In the bestselling book Homo Sapiens Yuval Harari theorized that the success of humankind can be directly ascribed to our ability to tells stories, which we could all believe in and collectively work towards, thus achieving as a common goal. This story telling skill is unfortunately our downfall when it comes to investing.

As investors we like a good story and we are prepared to pay-up for it and unfortunately when it comes to investing the most important determinant of future returns is the price you pay. The good story attracts the herd who then collectively bid-up the price to sky high levels in the hope that the good story will make them money.

Sadly, even if the good story unfolds as hoped, investors seldom generate the return’s they would have expected given the initial high purchase price. But my regular readers know this as I have been beating this drum Ad nauseam. Buy low sell high with the bad stories often providing the best buying opportunities as prices collapse reflecting the collective concerns and fears of the investment herd. The problem for the fearless contrarian investor is timing and patience.

Benjamin Graham father of value investing and Warren Buffets mentor warned investors of betting against the market when he stated that “the markets can remain irrational a lot longer than you can remain solvent”. It always amazes me how long a mispricing or bubble can build before it suddenly implodes, and the strange thing is how long these mispricing can go along unchallenged, which brings me to Government Bonds.

Global markets currently have $11.5 trillion in negative yielding government debt. Let me explain by using the German 10 yr. government bond to illustrate. Investors buying the bond are guaranteed a return of -0.25% per annum for the next 10 years or in plain English, your investment of $100 will be returned to you in 10 years as a payment of $97.5. You have effectively paid the German government $2.5 to hold your money for 10 years. This makes absolutely no sense!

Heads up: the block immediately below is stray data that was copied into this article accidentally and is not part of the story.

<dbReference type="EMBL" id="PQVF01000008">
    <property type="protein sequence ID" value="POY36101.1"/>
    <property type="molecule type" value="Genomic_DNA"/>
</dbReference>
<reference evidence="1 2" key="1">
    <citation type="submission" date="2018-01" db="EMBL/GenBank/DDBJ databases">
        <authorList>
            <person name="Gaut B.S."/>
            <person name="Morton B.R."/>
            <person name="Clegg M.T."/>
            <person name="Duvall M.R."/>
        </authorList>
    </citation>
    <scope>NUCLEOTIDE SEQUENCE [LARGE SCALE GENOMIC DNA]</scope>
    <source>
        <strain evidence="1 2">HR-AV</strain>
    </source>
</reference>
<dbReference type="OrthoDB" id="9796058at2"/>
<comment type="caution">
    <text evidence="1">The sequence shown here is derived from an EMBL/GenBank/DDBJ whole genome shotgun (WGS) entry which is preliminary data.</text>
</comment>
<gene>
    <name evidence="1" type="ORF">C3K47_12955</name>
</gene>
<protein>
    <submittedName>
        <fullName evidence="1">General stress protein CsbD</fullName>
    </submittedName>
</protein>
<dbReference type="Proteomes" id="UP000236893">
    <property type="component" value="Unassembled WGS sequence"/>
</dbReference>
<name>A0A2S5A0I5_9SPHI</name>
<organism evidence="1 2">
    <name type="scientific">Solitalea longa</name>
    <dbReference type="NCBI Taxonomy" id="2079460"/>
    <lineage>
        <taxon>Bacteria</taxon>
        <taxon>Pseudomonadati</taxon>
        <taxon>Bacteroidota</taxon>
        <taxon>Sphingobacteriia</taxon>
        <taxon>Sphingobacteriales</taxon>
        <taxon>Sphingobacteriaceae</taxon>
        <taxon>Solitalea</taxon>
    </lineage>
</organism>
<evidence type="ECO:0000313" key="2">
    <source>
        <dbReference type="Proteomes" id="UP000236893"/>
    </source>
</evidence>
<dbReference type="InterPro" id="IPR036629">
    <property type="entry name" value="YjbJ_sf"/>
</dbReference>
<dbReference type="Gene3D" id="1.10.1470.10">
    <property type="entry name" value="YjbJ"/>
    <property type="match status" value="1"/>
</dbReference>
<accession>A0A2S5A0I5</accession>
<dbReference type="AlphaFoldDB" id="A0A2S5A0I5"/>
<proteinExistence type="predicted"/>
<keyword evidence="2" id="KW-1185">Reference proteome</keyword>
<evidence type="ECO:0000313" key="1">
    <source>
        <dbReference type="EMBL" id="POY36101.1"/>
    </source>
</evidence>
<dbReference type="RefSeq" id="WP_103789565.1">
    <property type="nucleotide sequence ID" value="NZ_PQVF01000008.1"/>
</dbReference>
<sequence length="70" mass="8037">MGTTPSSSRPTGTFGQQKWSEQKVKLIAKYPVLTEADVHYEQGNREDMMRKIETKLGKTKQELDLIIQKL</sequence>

Any rational investors who refuses to buy developed government debt at current levels is made to look like a fool as bond yields continue to fall implying even higher bond prices. For value investors the current cycle must feel like eternity as the herd continues to drive expensive asset prices higher whilst simultaneously disregarding unloved assets entirely. The dispersion between expensive assets and cheap assets continues to widen testing the resolve of even the most disciplined of value investors.


Mark Williams
Mcomm, CFP®, HdipTax
T. 021-851 3746


Storytelling can be misleading
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